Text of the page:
100% agreed. As a user I want the content... if it loads faster than expected that's awesome, that's a win! The fact that I might have to wait in the first place is the bug. I HATE the useless slow Facebook experience where I stare at fake lines while I wait for stuff to load... so that I can show/share the post that was already cached in my timeline. Grrrrr!
    – scunliffe
    Commented Feb 11, 2017 at 16:58

My usual approach for handling operations of unpredictable duration is to do the exact opposite of what you're suggesting: rather than forcing the "loading" indicator to stay onscreen longer than it needs to, instead delay showing the indicator itself by some (fairly short) duration.

This avoids the problem of the indicator flickering on and off so quickly that it looks like a mistake:

  • If the operation completes quickly, then you can show the results immediately and cancel the display of the "loading" indicator before it ever appears.
  • If the operation takes a long time, then the indicator will appear on schedule, before the user has enough time to really notice that it was delayed.

The exact duration for delaying the spinner depends to some extent on the task being performed, and what the user's expectation is of how long it's going to take, but it should be short enough that the user doesn't have time to think "maybe my click didn't register" and try again. (Though if need be, you can mitigate that by pairing the loading spinner with some more subtle, non-persistent indicator that the click was received.)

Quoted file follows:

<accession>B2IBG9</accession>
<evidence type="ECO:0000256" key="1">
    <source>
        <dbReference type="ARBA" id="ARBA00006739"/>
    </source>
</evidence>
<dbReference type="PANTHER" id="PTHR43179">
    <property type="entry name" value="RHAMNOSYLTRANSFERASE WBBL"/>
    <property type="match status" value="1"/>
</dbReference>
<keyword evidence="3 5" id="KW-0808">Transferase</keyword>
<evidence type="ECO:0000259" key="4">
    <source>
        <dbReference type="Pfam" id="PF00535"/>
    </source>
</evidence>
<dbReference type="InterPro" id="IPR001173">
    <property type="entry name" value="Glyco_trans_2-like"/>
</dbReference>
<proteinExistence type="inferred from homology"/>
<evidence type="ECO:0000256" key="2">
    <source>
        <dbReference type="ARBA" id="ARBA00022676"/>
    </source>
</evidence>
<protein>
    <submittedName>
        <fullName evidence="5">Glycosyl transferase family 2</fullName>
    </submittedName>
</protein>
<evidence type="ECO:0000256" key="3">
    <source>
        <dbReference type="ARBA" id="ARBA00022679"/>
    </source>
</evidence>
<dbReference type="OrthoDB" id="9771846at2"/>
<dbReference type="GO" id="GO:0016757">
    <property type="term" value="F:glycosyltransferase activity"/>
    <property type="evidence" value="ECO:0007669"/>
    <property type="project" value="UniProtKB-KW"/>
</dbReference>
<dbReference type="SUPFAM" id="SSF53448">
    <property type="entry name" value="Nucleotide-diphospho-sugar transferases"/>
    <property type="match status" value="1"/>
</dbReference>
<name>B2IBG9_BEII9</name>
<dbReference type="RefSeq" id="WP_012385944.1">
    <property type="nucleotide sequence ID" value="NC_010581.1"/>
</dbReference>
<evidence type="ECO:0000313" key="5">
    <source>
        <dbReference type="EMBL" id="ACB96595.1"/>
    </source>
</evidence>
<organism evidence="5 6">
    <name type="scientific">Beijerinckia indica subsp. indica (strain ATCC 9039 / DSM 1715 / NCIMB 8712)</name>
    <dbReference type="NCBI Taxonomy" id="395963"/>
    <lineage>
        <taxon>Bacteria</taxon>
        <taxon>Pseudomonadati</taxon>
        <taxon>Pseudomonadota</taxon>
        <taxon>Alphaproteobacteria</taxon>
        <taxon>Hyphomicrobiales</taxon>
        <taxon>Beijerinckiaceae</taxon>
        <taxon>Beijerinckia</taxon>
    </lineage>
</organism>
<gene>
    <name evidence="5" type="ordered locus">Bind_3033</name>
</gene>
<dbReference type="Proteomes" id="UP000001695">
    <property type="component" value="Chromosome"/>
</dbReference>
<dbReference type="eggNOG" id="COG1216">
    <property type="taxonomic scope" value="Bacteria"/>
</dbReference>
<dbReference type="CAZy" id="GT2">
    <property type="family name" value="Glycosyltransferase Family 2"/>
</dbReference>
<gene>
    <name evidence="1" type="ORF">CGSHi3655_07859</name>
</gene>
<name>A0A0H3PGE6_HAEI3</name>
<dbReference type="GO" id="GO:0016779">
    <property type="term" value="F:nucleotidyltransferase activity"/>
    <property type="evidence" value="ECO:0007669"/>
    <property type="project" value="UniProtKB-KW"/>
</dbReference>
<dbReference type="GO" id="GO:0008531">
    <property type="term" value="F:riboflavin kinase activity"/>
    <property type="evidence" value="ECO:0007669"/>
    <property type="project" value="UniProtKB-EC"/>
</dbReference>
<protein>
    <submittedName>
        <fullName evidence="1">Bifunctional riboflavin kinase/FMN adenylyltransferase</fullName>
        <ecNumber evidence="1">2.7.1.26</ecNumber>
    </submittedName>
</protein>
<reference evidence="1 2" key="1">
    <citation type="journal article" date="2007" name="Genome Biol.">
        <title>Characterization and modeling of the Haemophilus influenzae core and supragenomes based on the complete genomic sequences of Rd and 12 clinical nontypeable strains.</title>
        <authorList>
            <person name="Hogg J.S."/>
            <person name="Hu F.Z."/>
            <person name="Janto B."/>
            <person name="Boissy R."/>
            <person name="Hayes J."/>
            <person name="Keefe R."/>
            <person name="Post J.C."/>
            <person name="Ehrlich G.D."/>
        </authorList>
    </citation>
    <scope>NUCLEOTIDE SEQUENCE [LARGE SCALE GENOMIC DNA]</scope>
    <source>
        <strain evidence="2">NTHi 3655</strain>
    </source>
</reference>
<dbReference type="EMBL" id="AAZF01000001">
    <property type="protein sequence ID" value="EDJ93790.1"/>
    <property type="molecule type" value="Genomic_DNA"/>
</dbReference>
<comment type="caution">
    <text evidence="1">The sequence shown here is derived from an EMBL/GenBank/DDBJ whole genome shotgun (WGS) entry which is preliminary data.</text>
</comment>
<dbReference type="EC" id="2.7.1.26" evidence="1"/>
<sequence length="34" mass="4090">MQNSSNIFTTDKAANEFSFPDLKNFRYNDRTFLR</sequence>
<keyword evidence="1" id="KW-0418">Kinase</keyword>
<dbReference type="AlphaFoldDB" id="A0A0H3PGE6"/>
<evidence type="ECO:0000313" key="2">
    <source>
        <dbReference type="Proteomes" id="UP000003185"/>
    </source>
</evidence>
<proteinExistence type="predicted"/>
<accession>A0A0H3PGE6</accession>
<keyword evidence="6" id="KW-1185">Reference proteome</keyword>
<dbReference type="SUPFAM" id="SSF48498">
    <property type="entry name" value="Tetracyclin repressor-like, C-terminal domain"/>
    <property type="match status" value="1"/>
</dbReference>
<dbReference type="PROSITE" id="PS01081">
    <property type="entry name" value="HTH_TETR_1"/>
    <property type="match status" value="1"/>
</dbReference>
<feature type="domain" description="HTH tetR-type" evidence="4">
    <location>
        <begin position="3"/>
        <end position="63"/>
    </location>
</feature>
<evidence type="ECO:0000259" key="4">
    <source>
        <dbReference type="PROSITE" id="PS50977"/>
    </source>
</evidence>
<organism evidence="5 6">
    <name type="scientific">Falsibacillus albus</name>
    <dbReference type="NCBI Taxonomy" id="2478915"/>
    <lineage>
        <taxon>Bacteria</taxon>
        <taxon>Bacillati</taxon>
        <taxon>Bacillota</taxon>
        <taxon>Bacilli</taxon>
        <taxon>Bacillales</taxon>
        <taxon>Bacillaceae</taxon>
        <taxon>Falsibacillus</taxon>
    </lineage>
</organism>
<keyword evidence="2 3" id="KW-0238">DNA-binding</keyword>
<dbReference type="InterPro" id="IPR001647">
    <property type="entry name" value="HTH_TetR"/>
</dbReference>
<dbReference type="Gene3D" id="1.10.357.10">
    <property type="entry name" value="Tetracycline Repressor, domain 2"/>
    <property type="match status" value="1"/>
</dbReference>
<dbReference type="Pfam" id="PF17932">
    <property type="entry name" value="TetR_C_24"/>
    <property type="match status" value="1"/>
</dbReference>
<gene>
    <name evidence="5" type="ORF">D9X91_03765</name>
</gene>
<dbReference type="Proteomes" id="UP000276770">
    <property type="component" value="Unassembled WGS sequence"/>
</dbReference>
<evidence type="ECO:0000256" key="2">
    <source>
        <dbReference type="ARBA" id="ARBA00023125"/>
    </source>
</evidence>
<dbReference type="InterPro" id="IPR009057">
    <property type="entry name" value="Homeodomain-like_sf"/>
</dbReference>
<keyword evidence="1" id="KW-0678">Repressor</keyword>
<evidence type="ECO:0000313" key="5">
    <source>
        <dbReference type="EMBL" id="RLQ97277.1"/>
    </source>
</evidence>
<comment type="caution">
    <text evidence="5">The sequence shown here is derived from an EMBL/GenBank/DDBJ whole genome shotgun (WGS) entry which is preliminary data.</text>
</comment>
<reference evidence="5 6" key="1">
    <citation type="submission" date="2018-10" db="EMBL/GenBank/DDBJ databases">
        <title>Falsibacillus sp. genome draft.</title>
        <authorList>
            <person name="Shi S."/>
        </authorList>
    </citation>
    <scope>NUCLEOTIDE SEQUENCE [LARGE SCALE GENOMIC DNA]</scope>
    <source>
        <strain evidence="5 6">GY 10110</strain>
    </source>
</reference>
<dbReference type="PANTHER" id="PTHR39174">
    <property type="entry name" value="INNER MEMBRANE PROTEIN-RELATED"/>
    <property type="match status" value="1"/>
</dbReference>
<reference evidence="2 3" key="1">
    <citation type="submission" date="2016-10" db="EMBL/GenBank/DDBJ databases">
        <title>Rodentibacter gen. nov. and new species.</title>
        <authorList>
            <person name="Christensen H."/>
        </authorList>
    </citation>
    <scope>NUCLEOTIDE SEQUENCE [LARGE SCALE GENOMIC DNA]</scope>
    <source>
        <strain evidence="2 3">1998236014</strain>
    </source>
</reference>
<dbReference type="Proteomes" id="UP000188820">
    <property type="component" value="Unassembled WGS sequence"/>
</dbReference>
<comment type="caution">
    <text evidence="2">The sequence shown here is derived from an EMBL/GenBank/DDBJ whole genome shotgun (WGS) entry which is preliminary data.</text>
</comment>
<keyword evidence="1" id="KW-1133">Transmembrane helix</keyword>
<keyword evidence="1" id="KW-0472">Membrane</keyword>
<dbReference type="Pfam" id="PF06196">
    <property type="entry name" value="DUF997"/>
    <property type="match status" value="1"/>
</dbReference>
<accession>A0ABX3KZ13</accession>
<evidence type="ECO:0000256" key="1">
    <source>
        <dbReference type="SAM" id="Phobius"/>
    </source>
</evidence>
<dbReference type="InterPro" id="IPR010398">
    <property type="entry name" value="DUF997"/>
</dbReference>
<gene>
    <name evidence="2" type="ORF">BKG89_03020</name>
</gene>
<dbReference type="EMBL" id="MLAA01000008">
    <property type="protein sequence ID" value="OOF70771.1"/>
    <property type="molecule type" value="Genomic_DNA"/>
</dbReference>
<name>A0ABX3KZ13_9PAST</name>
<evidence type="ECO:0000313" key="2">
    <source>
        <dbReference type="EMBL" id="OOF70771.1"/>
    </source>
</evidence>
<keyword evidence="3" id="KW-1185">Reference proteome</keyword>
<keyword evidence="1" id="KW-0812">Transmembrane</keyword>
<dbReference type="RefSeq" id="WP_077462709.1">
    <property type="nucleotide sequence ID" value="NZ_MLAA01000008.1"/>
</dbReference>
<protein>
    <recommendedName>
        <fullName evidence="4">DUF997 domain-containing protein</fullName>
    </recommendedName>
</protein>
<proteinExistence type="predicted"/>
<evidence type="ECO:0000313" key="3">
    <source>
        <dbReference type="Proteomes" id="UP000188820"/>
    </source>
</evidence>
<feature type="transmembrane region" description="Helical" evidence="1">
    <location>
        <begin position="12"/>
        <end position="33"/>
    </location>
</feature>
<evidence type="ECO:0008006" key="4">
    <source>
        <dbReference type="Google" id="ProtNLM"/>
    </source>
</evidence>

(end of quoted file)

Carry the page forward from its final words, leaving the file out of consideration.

This is most useful when displaying data that may or may not already be in browser cache: i.e. if the browser has the data already it can display it right away; if it doesn't then it has to wait for a server roundtrip -- meaning you'll have some responses that are very very fast, some that are relatively slow, and very little in between.

A simple way to implement this on the web is to stuff all the "deferred display" logic into the CSS As far as the DOM is concerned, you just show the spinner when the request is made, and remove it when the request is complete, very simple, no timing logic necessary. CSS animation can be used to keep the spinner invisible until you're certain the user needs to see it, such as:

@keyframes delayVisibility {
  0%   { opacity:0; }
  99%  { opacity:0; }
  100% { opacity:1; }
.spinner {
  animation: delayVisibility linear 1s; /* exaggerated; 1s is too long */
  • 2
    Your suggestion violates the immediate feedback principal, which is fairly pivotal. What's more, you only really differ the problem - the loader may still flicker after the initial throttle.
    – Izhaki
    Commented Feb 7, 2017 at 13:57
  • re immediate feedback: yes, that's why I suggested keeping the delay very short, as well as suggesting "pairing the loading spinner with some more subtle, non-persistent indicator that the click was received" Commented Feb 7, 2017 at 20:13
  • re loader may still flicker: yes, that's why I said "This is most useful when displaying data that may or may not already be in browser cache... you'll have some responses that are very very fast, some that are relatively slow, and very little in between" -- in practice it's not too difficult to time the delay to fall in that middle area, after the synchronous responses would have returned but before the asynchronous ones are likely to. Commented Feb 7, 2017 at 20:14